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Replace Haunted Castle in Provo, advocates for mentally ill tell Leavitt

SHARE Replace Haunted Castle in Provo, advocates for mentally ill tell Leavitt

National advocates for the mentally ill are asking Utah's governor to stop the "barbaric" and "dehumanizing" haunted house staged each year at the Utah State Mental Hospital in Provo.

In a letter dated Wednesday, the National Alliance for the Mentally Ill told Gov. Mike Leavitt that while the haunted mansion has been a Utah institution for more than 25 years, "We know of no other such freak show in the country."Why is Utah reinforcing such negative stereotypes and perpetuating stigma against mental illness on an entire generation of children?" said the letter from Michael M. Malloy, director of the alliance's campaign to end discrimination.

The alliance also asked Leavitt to guarantee the state will replace the $100,000 the fund-raiser makes for the hospital's recreation programs each Halloween season.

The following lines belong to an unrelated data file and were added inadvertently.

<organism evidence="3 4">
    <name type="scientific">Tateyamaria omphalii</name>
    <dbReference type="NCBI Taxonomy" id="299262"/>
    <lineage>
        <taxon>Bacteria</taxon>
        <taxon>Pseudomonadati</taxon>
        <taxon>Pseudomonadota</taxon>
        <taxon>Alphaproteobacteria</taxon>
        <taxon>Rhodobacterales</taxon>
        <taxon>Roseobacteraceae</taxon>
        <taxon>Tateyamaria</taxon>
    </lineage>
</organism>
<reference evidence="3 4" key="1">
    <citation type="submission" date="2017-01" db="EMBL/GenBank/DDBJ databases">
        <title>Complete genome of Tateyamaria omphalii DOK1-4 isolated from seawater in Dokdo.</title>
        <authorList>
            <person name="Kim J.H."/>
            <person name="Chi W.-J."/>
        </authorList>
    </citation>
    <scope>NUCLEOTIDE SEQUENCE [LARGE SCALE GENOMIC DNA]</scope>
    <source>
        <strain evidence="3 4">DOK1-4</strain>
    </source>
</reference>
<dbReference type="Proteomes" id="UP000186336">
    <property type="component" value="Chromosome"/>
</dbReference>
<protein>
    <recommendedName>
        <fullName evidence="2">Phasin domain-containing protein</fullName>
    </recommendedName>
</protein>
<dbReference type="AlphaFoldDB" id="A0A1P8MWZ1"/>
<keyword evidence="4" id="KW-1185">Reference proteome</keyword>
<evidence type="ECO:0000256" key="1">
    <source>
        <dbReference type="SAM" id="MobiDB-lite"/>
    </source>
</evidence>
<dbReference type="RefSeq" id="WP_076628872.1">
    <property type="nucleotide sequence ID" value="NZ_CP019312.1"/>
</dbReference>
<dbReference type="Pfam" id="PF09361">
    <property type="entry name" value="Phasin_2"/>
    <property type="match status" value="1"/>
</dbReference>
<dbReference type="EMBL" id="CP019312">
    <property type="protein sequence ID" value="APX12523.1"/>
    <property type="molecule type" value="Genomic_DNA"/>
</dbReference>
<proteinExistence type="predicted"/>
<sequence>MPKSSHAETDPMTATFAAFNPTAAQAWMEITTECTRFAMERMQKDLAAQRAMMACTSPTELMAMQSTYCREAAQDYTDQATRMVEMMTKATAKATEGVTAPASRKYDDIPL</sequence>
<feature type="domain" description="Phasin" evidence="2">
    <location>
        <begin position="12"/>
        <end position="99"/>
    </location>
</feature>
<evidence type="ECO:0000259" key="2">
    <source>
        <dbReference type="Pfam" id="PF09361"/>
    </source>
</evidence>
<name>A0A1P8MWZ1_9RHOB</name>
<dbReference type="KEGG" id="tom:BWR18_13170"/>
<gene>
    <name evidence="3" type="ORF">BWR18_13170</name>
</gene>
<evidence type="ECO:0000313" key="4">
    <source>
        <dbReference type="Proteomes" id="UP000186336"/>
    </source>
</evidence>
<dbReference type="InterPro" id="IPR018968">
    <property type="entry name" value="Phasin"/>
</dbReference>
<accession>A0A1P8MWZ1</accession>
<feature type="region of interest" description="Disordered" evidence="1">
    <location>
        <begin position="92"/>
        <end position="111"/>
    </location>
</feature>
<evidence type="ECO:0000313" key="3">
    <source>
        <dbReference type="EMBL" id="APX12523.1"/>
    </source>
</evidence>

"Certainly the points that are made here deserve serious review which we will ask the appropriate people in state government to do," said Leavitt's spokeswoman Vicki Varela. "The letter raises some legitimate concerns."

During last year's haunting season, hospital director Mark Payne said it could be the last for the Haunted Castle, which has drawn criticism in the past.

However, the castle's advocates said eliminating the holiday attraction could hurt the very people it is meant to help - the mentally ill.

The $100,000 raised over several nights is used to finance outings such as camping trips.

The castle originally was the idea of patients who wanted to run a spook alley to celebrate the holiday with the staff and fellow patients.

In time, it evolved into a public event and a fund-raiser for the hospital's recreational therapy program. Ten or 15 patients join up with the staff and community volunteers to create the castle.

Supporters say the castle allows patients to come out of their shells and that they have a good time.

The letter from Malloy called the Haunted Castle "appalling, insulting and injurious to people with severe mental illnesses and their families.

"I do not know which is more offensive - the fact that this horror show is allowed to continue or that the hospital administrators admitted to knowing that part of the draw each Halloween is the public's fear of mental illness."

In his letter, Malloy said he learned of Utah's Haunted Castle in a news story broadcast on National Public Radio.